The healthcare sector is going through a tremendous amount of change due to technology. Telemedicine—health-related services and advice provided remotely through video or chat—grew tremendously during the pandemic, when patients were unable to visit a doctor’s office. Other uses of technology, such as AI (artificial intelligence), automation, and new surgical tools are also going to change the healthcare industry.

As an HR professional, you will need to keep an eye on these changes so that you can make speedy adjustments to your workforce as needed, whether by providing new educational opportunities to the existing workforce or hiring new talent with needed skills. Healthcare layoffs can pose a challenge for organizations concerned about their reputation, but providing outplacement can help protect your employer brand. INTOO’s outplacement solution offers unlimited, on-demand, one-on-one career coaching to employees in career transition, along with expert resume reviews, video interview coaching, and a suite of other workshops, tools and services. Learn more about how INTOO’s outplacement solution can help support your organization during a restructuring.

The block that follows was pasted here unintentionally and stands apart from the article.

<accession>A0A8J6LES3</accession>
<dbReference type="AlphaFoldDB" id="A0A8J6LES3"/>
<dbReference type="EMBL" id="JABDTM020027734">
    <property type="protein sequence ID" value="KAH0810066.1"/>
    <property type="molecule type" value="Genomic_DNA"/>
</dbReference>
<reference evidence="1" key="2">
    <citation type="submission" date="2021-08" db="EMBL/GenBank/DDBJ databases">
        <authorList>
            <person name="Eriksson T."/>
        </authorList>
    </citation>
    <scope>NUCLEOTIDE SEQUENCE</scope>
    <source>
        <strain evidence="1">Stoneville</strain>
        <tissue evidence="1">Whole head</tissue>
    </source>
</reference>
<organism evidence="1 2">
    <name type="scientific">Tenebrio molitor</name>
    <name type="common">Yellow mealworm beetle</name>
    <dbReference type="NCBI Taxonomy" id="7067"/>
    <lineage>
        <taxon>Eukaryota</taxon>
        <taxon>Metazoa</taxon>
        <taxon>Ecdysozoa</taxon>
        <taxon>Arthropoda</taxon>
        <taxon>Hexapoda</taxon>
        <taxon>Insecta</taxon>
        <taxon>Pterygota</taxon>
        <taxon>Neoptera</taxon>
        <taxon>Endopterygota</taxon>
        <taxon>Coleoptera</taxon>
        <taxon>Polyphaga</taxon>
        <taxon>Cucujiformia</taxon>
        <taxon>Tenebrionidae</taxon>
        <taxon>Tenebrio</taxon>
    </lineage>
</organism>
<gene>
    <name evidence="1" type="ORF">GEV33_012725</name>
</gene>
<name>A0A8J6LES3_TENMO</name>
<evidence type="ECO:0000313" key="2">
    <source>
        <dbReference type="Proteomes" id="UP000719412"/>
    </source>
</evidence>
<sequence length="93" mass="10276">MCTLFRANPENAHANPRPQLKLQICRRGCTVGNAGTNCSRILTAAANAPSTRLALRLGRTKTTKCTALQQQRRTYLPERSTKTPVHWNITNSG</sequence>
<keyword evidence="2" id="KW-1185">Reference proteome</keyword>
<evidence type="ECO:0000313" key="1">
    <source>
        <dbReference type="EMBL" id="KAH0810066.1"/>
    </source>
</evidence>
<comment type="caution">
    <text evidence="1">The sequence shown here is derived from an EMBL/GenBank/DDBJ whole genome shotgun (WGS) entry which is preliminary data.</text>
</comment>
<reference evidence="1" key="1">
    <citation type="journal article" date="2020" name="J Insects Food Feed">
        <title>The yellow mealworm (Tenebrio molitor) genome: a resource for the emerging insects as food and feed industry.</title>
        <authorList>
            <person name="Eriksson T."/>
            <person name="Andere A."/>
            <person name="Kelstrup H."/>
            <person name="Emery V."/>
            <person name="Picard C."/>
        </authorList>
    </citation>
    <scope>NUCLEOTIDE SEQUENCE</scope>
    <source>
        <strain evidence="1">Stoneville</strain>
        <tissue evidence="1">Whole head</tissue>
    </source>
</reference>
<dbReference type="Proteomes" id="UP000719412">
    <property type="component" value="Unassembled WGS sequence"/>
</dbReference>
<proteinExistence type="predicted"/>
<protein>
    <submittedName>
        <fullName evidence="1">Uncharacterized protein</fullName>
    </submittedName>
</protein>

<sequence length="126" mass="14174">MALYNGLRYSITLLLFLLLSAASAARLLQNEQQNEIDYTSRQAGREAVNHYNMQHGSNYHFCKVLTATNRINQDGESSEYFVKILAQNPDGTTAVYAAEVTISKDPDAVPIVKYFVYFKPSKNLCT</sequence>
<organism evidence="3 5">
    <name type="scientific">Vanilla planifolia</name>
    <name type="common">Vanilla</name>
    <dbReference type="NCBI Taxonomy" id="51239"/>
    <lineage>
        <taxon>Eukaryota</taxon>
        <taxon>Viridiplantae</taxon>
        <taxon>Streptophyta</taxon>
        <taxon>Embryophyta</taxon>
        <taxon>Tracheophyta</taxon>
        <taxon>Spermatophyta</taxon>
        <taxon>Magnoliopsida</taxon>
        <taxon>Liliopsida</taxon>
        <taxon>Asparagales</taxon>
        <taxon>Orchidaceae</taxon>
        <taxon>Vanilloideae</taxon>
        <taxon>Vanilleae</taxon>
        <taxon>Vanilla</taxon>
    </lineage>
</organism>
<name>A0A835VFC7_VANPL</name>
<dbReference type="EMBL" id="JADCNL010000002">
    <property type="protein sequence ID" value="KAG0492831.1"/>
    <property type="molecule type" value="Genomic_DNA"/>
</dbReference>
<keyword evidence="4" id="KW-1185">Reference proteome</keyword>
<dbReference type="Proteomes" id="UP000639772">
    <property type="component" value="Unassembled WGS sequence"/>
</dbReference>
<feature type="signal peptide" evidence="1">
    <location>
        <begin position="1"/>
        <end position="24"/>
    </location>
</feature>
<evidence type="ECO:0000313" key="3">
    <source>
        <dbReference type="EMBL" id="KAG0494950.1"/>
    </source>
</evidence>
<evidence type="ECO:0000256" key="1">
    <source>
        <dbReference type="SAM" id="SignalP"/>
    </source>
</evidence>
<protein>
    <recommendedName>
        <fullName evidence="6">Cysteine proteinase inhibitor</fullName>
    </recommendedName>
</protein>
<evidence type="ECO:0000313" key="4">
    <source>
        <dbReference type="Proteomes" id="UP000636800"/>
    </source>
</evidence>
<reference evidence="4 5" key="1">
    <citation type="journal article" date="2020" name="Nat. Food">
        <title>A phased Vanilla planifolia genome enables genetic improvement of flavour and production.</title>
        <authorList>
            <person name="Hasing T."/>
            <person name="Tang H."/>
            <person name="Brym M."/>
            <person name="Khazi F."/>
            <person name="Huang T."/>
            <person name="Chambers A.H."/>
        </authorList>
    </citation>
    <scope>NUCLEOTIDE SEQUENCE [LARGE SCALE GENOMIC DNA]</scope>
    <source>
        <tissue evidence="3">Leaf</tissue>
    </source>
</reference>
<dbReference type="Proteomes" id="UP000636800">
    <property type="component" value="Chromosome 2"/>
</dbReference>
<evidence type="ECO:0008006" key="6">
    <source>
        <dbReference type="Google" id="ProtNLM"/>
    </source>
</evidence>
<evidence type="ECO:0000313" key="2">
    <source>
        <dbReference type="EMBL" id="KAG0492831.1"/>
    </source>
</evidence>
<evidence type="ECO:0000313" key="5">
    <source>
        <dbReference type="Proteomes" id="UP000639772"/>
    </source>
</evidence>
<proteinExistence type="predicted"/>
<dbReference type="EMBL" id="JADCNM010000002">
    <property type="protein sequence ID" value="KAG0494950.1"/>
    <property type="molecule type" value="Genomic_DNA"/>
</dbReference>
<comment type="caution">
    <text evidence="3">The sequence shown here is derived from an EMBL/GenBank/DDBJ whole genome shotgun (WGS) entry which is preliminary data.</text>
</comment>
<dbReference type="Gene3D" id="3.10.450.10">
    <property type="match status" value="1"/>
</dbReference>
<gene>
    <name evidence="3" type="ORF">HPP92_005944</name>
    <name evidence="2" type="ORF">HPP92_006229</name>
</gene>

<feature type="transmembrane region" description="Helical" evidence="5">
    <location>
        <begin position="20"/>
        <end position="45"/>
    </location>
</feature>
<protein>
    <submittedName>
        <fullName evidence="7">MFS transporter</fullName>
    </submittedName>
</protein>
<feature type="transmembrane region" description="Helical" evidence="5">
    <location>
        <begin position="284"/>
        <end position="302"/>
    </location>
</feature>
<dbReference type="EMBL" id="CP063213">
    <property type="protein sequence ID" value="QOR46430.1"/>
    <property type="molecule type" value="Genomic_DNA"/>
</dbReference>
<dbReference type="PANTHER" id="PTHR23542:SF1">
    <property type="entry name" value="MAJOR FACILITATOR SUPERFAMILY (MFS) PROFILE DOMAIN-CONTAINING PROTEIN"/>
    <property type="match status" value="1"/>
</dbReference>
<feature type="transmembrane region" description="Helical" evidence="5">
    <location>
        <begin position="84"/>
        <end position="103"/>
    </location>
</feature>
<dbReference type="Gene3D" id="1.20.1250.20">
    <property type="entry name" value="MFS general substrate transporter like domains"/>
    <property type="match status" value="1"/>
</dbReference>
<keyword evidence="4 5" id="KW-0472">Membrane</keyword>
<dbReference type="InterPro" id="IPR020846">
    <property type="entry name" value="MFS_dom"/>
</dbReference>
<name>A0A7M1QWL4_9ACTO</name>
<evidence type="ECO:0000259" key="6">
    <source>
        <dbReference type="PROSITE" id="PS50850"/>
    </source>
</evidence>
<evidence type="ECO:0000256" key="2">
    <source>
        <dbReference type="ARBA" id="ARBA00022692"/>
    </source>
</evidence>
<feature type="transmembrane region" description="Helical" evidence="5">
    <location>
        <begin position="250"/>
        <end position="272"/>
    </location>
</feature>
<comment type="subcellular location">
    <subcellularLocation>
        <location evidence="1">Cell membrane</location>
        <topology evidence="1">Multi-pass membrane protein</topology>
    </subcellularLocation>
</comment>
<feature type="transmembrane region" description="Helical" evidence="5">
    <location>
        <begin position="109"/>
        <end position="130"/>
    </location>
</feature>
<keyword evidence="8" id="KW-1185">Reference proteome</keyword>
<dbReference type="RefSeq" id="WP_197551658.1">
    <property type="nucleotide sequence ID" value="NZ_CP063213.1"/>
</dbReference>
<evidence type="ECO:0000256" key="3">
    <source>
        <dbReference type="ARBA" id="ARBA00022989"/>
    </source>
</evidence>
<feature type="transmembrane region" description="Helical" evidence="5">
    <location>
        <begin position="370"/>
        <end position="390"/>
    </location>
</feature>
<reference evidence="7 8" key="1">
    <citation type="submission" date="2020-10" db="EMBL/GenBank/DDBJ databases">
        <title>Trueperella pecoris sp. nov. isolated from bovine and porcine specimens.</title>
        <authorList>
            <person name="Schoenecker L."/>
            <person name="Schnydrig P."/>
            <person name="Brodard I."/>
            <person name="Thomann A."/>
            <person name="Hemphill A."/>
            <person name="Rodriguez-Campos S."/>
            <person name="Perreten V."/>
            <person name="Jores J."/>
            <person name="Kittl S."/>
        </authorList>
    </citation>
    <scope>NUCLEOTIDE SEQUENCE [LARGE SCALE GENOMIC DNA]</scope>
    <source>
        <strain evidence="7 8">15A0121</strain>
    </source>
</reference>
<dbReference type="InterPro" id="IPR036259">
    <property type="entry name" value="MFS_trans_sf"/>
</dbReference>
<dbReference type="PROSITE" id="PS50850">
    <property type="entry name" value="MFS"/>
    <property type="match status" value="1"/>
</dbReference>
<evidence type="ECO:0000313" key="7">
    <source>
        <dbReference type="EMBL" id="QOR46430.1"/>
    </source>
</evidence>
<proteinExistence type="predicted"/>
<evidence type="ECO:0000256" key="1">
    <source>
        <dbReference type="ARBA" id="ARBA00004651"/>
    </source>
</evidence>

Robyn Kern

Robyn Kern is a seasoned business writer who has written in the HR, education, technology, and nonprofit spaces. She writes about topics including outplacement, layoffs, career development, internal mobility, candidate experience, succession planning, talent acquisition, and more, with the goal of surfacing workforce trends and educating the HR community on these key topics. Her work has been featured on and